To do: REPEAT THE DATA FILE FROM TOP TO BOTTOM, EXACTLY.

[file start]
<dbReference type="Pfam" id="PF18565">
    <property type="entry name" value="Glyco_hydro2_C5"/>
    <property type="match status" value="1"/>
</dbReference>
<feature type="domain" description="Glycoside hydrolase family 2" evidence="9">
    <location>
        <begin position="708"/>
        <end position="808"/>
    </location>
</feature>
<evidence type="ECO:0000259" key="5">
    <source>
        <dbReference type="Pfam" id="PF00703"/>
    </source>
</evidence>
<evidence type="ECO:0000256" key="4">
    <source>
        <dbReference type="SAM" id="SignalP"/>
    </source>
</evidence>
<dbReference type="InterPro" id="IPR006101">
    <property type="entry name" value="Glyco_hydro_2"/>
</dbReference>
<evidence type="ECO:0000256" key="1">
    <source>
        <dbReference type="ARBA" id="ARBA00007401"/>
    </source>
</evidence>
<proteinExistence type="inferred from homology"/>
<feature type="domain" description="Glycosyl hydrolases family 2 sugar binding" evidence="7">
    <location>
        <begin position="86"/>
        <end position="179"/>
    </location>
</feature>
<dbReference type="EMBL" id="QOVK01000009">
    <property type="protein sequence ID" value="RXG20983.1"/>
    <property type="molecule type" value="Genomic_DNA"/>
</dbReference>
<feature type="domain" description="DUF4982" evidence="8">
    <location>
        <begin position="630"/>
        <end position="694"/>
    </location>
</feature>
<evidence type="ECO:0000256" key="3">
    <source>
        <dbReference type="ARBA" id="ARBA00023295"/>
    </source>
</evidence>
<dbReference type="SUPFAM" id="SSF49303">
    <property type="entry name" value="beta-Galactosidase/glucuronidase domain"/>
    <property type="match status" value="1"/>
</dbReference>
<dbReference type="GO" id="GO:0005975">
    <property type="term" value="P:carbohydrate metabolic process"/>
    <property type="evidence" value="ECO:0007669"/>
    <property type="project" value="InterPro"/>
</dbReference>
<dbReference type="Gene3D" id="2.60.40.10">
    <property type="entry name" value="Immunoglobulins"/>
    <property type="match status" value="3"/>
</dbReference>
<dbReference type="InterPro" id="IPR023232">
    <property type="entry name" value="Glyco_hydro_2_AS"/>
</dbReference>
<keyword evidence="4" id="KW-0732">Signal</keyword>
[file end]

<dbReference type="Pfam" id="PF18565">
    <property type="entry name" value="Glyco_hydro2_C5"/>
    <property type="match status" value="1"/>
</dbReference>
<feature type="domain" description="Glycoside hydrolase family 2" evidence="9">
    <location>
        <begin position="708"/>
        <end position="808"/>
    </location>
</feature>
<evidence type="ECO:0000259" key="5">
    <source>
        <dbReference type="Pfam" id="PF00703"/>
    </source>
</evidence>
<evidence type="ECO:0000256" key="4">
    <source>
        <dbReference type="SAM" id="SignalP"/>
    </source>
</evidence>
<dbReference type="InterPro" id="IPR006101">
    <property type="entry name" value="Glyco_hydro_2"/>
</dbReference>
<evidence type="ECO:0000256" key="1">
    <source>
        <dbReference type="ARBA" id="ARBA00007401"/>
    </source>
</evidence>
<proteinExistence type="inferred from homology"/>
<feature type="domain" description="Glycosyl hydrolases family 2 sugar binding" evidence="7">
    <location>
        <begin position="86"/>
        <end position="179"/>
    </location>
</feature>
<dbReference type="EMBL" id="QOVK01000009">
    <property type="protein sequence ID" value="RXG20983.1"/>
    <property type="molecule type" value="Genomic_DNA"/>
</dbReference>
<feature type="domain" description="DUF4982" evidence="8">
    <location>
        <begin position="630"/>
        <end position="694"/>
    </location>
</feature>
<evidence type="ECO:0000256" key="3">
    <source>
        <dbReference type="ARBA" id="ARBA00023295"/>
    </source>
</evidence>
<dbReference type="SUPFAM" id="SSF49303">
    <property type="entry name" value="beta-Galactosidase/glucuronidase domain"/>
    <property type="match status" value="1"/>
</dbReference>
<dbReference type="GO" id="GO:0005975">
    <property type="term" value="P:carbohydrate metabolic process"/>
    <property type="evidence" value="ECO:0007669"/>
    <property type="project" value="InterPro"/>
</dbReference>
<dbReference type="Gene3D" id="2.60.40.10">
    <property type="entry name" value="Immunoglobulins"/>
    <property type="match status" value="3"/>
</dbReference>
<dbReference type="InterPro" id="IPR023232">
    <property type="entry name" value="Glyco_hydro_2_AS"/>
</dbReference>
<keyword evidence="4" id="KW-0732">Signal</keyword>